• Biogeographic Regions
            • nearctic
              • introduced
              • native
              • introduced
              • introduced
              • introduced
              • introduced
              • introduced
              • Other Geographic Terms
              • cosmopolitan

              What kind of habitat do they need?

              Freshwater, brackish, or marine waters of temperate zones. The anadromous form, called steelhead, spawn and complete their early development in freshwater mountain streams, then migrate to spend their adult life in the ocean. In freshwater, they prefer cool water but have been known to tolerate water temperatures up to 24°C (native climates have water temperatures around 12°C in the summer). Productive streams have a good mixture of riffles and pools and overhanging vegetation for shade. Most importantly, they require gravel beds to lay their eggs, and therefore, are sensitive to sedimentation and channel scouring. Juvenile trout prefer protective cover and low velocity water and have been known to be swept away and killed in water that is too fast. Since they are native to the western U.S., then tend to be found in coastal streams and rivers which naturally have reduced flow in summer months. (Behnke, 1992 Gall and Crandell, 1992 "Life History Notes: Rainbow Trout", 2005)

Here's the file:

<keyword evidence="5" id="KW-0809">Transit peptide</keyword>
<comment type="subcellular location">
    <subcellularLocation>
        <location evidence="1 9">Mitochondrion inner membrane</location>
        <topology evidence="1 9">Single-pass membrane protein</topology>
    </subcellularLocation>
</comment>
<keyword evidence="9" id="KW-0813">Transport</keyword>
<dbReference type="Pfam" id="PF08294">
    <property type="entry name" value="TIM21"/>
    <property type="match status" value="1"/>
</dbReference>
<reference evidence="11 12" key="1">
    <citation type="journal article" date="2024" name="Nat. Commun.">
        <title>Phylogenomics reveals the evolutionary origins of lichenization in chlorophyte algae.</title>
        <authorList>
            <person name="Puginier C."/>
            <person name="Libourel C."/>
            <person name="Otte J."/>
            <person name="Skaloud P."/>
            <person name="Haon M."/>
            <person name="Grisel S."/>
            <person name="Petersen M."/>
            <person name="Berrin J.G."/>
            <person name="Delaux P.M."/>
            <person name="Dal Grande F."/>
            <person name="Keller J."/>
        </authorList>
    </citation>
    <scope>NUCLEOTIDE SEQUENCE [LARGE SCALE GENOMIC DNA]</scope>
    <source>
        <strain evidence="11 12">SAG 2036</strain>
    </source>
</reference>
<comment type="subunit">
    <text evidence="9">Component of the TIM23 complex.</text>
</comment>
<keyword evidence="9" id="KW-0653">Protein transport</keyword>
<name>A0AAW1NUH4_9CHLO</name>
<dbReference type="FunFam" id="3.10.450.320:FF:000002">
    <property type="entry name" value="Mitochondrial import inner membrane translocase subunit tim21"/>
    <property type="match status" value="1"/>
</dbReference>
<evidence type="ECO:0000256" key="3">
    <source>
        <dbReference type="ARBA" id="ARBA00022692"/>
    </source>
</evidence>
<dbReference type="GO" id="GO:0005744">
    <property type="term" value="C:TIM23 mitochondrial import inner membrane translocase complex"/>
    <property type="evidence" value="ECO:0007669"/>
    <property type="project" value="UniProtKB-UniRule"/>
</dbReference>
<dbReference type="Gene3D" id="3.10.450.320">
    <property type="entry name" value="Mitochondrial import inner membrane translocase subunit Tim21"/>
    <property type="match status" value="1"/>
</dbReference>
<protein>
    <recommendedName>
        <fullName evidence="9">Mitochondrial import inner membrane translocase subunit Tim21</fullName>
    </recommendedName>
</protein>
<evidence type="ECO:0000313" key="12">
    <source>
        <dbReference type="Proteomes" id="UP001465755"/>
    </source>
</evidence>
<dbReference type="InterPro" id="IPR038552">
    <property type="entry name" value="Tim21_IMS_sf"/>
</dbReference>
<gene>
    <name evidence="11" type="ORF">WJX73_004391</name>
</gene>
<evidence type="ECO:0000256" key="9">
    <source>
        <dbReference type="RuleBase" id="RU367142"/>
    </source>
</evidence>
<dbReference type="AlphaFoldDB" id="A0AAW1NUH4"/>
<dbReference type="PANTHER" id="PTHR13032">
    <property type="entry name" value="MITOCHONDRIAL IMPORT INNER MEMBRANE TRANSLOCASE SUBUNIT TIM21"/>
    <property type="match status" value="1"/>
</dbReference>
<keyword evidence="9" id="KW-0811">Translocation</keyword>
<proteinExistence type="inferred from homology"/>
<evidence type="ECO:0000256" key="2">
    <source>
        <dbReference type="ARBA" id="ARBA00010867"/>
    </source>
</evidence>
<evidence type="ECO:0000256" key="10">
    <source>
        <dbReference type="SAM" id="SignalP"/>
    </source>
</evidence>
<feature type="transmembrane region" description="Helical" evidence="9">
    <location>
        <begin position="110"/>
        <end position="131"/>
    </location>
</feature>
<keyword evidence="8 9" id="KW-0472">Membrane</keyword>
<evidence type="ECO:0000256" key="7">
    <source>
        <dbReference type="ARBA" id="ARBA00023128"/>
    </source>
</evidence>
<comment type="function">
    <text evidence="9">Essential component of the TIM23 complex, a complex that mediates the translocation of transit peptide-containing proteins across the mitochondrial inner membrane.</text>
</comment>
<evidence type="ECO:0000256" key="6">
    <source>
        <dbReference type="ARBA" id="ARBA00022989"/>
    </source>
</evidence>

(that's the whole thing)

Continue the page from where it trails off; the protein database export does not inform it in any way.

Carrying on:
• These animals are found in the following types of habitat
              • temperate
              • tropical
              • saltwater or marine
              • freshwater
              • Aquatic Biomes
              • pelagic
              • lakes and ponds
              • rivers and streams
              • temporary pools
              • coastal
              • brackish water
              • Range elevation 0 to 3000 m 0.00 to 9842.52 ft
              • Range depth 10 to 200 m 32.81 to 656.17 ft

              How do they grow?

              Oncorhynchus mykiss larvae go through a series of morphological changes to prepare for life in the sea, and spend their adult life there for 2 to 3 years before migrating upstream to spawn in their natal stream. ("The Life Histories of the Steelhead Rainbow Trout and Silver Salmon", 1954 Thrower, et al., 2004)

              How do they reproduce?

              Female fish find suitable nest sites while their male mate guards the site from other interested males and predators. The female digs the nest (called a redd) with her anal fin and then descends upon it to position her vent and anal fin into the deepest part of the redd. The male joins her in a parallel position so that their vents are opposite each other. The male and female open their mouths, arch their backs, and deposit the eggs and milt (fish sperm) at the same time. The eggs are enveloped in a cloud of milt and are fertilized. Only a few seconds elapse from the time the female drops into the redd and fertilization occurs. The female then covers the nest with gravel and repeats the process again a few times until she has deposited all of her eggs. ("The Life Histories of the Steelhead Rainbow Trout and Silver Salmon", 1954)